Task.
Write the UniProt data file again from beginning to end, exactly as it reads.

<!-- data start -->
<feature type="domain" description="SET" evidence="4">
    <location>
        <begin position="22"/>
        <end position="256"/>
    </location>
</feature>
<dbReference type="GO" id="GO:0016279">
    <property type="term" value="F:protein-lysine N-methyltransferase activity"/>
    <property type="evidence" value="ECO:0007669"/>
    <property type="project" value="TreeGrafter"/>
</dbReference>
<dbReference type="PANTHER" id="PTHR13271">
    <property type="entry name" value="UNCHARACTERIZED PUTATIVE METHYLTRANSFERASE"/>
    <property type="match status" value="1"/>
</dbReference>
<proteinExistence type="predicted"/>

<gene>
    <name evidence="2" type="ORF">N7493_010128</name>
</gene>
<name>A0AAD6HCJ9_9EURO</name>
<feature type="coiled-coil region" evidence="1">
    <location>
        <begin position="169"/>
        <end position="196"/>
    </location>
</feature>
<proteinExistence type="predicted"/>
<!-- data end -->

<feature type="domain" description="SET" evidence="4">
    <location>
        <begin position="22"/>
        <end position="256"/>
    </location>
</feature>
<dbReference type="GO" id="GO:0016279">
    <property type="term" value="F:protein-lysine N-methyltransferase activity"/>
    <property type="evidence" value="ECO:0007669"/>
    <property type="project" value="TreeGrafter"/>
</dbReference>
<dbReference type="PANTHER" id="PTHR13271">
    <property type="entry name" value="UNCHARACTERIZED PUTATIVE METHYLTRANSFERASE"/>
    <property type="match status" value="1"/>
</dbReference>
<proteinExistence type="predicted"/>

<gene>
    <name evidence="2" type="ORF">N7493_010128</name>
</gene>
<name>A0AAD6HCJ9_9EURO</name>
<feature type="coiled-coil region" evidence="1">
    <location>
        <begin position="169"/>
        <end position="196"/>
    </location>
</feature>
<proteinExistence type="predicted"/>